After her internship, she was offered a full-time position at the company.


A person who performs or offers to perform a service voluntarily
An information booth staffed by volunteers.
Hospital volunteers.


A student or a recent graduate undergoing supervised practical training.


Being, consisting of, or done by volunteers
Volunteer firefighters.
Volunteer tutoring.


One who is interned; an internee.


(Informal) To compel (someone) to do something
We were volunteered to do the dishes.


A job taken by a student in order to learn a profession or trade.


To perform or offer to perform a service of one's own free will.


The state of being an intern; the position of an intern.


To do charitable or helpful work without pay
Many retirees volunteer in community service and day care centers.


The period of time during which a novice in a field serves in a subordinate capacity and continues to gain experience; the learning period before one becomes an expert.


The act of voluntarily giving time and labor for charity or community service.


Present participle of volunteer

Common Curiosities

Should I volunteer or intern if I want to work in the nonprofit sector?

Both volunteering and internships can be valuable, with volunteering providing direct community service experience and internships offering structured professional development in the nonprofit field.

Can volunteering lead to a job?

While volunteering is not typically pursued for job placement, the skills, experiences, and networking opportunities it provides can indirectly enhance job prospects.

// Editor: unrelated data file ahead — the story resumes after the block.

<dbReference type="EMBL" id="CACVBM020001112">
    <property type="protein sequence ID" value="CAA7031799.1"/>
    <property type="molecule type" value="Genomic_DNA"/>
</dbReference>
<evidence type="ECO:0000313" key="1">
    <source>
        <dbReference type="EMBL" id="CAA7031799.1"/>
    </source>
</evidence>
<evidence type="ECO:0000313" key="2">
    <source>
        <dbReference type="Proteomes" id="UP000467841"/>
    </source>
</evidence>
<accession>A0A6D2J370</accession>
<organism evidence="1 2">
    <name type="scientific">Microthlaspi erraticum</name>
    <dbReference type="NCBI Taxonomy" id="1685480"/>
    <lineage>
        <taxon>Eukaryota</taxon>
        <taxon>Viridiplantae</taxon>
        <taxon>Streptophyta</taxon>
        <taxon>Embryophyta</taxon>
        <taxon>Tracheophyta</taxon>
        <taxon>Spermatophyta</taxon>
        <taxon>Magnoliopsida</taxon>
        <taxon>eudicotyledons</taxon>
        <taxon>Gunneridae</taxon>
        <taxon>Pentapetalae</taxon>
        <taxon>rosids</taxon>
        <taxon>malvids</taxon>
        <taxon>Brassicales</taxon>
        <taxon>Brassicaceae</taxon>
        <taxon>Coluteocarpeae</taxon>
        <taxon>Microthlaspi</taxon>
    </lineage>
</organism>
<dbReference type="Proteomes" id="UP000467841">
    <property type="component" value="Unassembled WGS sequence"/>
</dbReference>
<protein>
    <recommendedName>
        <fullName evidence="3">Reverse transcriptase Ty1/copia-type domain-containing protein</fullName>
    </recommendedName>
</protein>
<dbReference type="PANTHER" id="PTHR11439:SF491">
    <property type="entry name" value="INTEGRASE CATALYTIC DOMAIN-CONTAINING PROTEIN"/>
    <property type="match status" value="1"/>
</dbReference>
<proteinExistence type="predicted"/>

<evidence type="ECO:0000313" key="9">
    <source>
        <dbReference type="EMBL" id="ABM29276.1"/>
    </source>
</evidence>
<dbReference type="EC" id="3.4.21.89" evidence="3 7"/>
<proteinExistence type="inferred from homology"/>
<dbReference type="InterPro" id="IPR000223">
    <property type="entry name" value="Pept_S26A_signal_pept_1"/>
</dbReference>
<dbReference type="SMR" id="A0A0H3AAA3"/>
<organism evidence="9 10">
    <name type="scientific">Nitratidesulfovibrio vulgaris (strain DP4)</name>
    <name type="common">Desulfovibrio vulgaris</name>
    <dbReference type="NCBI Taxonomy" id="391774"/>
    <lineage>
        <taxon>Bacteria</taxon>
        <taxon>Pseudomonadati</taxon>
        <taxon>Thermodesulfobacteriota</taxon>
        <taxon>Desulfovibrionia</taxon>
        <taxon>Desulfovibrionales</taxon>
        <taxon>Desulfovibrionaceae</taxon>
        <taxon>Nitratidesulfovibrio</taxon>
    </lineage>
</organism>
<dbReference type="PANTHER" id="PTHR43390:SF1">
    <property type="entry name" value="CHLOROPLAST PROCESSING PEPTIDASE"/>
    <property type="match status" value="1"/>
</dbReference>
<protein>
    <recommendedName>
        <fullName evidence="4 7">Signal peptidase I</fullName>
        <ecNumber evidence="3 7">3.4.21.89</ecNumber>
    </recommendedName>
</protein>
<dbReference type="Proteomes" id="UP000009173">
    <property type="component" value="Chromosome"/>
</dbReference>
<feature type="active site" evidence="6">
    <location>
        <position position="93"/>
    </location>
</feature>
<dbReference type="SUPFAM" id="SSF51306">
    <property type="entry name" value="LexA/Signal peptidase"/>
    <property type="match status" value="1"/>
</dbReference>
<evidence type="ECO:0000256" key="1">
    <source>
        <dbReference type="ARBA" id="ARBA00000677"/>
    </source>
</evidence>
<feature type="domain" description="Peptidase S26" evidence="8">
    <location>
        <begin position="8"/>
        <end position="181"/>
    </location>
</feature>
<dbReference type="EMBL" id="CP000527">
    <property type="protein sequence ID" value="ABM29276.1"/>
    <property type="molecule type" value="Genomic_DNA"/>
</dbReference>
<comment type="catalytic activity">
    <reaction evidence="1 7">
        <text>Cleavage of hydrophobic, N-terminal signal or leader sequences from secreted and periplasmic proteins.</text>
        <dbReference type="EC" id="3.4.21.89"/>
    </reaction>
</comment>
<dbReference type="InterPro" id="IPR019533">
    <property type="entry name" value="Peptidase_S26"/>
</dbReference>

Can volunteering replace professional experience on a resume?

While volunteering is not a direct replacement for professional experience, it can complement a resume by showcasing transferable skills, initiative, and community involvement.

How long do internships usually last?

Internships typically last for a fixed term, ranging from a few weeks to several months, often aligning with academic semesters or summer breaks.

Can I do an internship in a field different from my major?

Yes, internships in fields different from one’s major can provide valuable cross-disciplinary skills and insights, though some may require specific skill sets or knowledge.

Are internships only for students?

While many internships are designed for students, there are also opportunities for recent graduates and individuals looking to change careers or gain experience in a new field.

Is an internship always paid?

Not always. Internship compensation varies by industry, company, and location, with some offering stipends, salaries, or academic credit, while others may be unpaid.

How can I find volunteering opportunities?

Volunteering opportunities can be found through community organizations, nonprofit websites, volunteering platforms, and social media groups dedicated to community service.

Is it possible to intern abroad?

Yes, there are many programs offering international internships, providing the chance to gain professional experience while experiencing a new culture.

How do I choose between volunteering and an internship?

Consider your goals: if you're seeking to give back and gain personal satisfaction, volunteering may be the right choice; if you're looking to develop specific professional skills and experience, an internship might be more appropriate.

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Author Spotlight

Written by
Maham Liaqat
Co-written by
Fiza Rafique
Fiza Rafique is a skilled content writer at, where she meticulously refines and enhances written pieces. Drawing from her vast editorial expertise, Fiza ensures clarity, accuracy, and precision in every article. Passionate about language, she continually seeks to elevate the quality of content for readers worldwide.